BEIJING – The Chinese ride-hailing platform Didi Chuxing says it will delist from the New York Stock Exchange and instead move to the Hong Kong Stock Exchange after coming under intense Chinese regulatory scrutiny.
The announcement reflects the rapid reversal in the transportation company’s fortunes as China goes on a regulatory blitz targeting some of the country’s biggest private technology firms.
“The rules are really tightening,” said Lester Ross, a Beijing-based partner at law firm WilmerHale. “It reflects real pressure … to tighten control over data, which is regarded as an integral element of national security.”
In June, Didi clinched a highly anticipated $4.4 billion initial public offering on the New York Stock Exchange. Prior to its listing, 10 times the number of investors subscribed to buy into Didi than there were available shares.
Less two weeks later, Chinese state regulators under the country’s Cyberspace Administration announced they were investigating Didi and two smaller transportation platforms for potential national security violations.
China now requires any platform with more than 10 million users, such as Didi, to undergo a state security review with the Cyberspace Administration in order to receive official permission to list abroad. Didi says it has about 600 million users, theoretically giving the company access to the addresses and travel history of many government employees who use the app — data that may have had to be shared with U.S. regulators.
Didi’s delisting announcement comes just hours after the U.S. Securities and Exchange Commission said it was adopting amendments that would require foreign companies to submit to open-book audits if they list in the United States. The new rules do not explicitly mention China, but the measures are widely seen as an effort to gain insight into the operations of Chinese firms, which the SEC says it has been unable to satisfactorily audit since 2007.
Following the national security investigation, downloads of several Didi apps remain suspended in China, and the company cannot sign up new users or drivers. In July, the company was fined Rmb11 million ($1.73 million) for failing to seek state approval before completing 22 merger and acquisition deals.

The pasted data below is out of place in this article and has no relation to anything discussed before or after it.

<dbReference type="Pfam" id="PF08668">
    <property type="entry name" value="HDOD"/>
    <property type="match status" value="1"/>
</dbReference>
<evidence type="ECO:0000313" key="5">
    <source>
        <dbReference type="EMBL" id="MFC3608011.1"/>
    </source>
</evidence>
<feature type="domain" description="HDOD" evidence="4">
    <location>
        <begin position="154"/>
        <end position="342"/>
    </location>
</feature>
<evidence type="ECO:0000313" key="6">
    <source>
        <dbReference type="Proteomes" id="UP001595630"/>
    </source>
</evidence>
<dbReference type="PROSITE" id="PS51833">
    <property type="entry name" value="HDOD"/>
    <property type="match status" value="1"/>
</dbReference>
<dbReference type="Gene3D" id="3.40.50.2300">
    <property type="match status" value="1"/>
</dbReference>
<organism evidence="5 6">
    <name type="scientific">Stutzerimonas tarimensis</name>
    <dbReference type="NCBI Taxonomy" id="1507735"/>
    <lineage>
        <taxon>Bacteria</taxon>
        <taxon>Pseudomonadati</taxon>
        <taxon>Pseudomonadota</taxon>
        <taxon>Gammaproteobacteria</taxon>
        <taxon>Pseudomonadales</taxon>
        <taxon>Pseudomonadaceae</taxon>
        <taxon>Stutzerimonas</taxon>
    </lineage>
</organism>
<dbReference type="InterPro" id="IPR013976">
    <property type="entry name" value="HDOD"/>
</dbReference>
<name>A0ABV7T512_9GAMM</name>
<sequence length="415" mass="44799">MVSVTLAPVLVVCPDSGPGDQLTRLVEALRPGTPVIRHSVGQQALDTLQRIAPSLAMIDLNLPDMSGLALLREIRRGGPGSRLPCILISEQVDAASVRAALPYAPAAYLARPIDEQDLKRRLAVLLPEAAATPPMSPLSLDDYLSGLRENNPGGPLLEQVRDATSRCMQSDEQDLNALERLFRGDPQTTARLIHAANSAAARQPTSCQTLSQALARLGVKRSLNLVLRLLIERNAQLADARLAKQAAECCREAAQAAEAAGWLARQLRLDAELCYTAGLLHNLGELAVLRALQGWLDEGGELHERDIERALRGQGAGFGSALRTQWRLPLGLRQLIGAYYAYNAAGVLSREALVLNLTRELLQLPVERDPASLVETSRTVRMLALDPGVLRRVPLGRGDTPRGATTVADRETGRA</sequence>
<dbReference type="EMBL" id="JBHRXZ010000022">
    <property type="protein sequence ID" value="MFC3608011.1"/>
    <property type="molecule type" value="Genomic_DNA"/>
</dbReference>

Just this week, six state regulators announced new joint rules that place additional restrictions on ride-hailing platforms, including Didi, by setting caps on fees the companies can collect per ride.
It remains unclear what will happen to the money that thousands of private investors — many of them mom-and-pop retail investors — have already spent on Didi’s shares. Didi’s share value has plunged by more than half since its IPO.
Didi’s woes are closely tied to an ongoing regulatory campaign across China that has involved investigating and fining powerful firms over issues of data security and traditional social values.
Last year, regulators abruptly halted a much-hyped public listing for Ant Group, a gargantuan financial technology company founded by charismatic entrepreneur Jack Ma. Ma has not been to a public event since October 2020. The following April, e-commerce and logistics firm Alibaba, which Ma also founded, was fined a record penalty of $2.8 billion for breaking anti-monopoly laws.
Long-discussed data storage and privacy measures also came into effect this year that place strict controls on how firms — including foreign ones — store user data within China and on what data can be transferred out of the country.
Much of the country’s multibillion-dollar online education sector has been wiped out after regulators banned for-profit education companies and dramatically curtailed the services they can offer. Once-lucrative revenue streams for mobile and video gaming have also dried up for tech firms after China mandated minors be allowed to play no more than three hours a week. Heightened censorship controls have silenced A-list celebrities and curtailed reality shows as China’s ruling Communist Party cracks down on what it calls an unhealthy celebrity culture fueled by “distorted values” and “abnormal aesthetics.”
Simultaneously, Beijing has been pushing Chinese companies to list domestically. Earlier this week, Bloomberg reported regulators are considering banning the variable interest entity, a legal workaround that has allowed tech firms including Alibaba and Tencent to list on foreign stock exchanges despite Chinese laws that limit foreign investment in certain sectors.
Instead, China has been heavily promoting its Shanghai and Shenzhen exchanges. In November, China opened a new Beijing Stock Exchange.
“They don’t think they necessarily need to have access to the New York Stock Exchange or Nasdaq in order for their companies in the tech space to prosper,” said WilmerHale’s Ross.
Emily Feng reported in Beijing; David Gura in New York.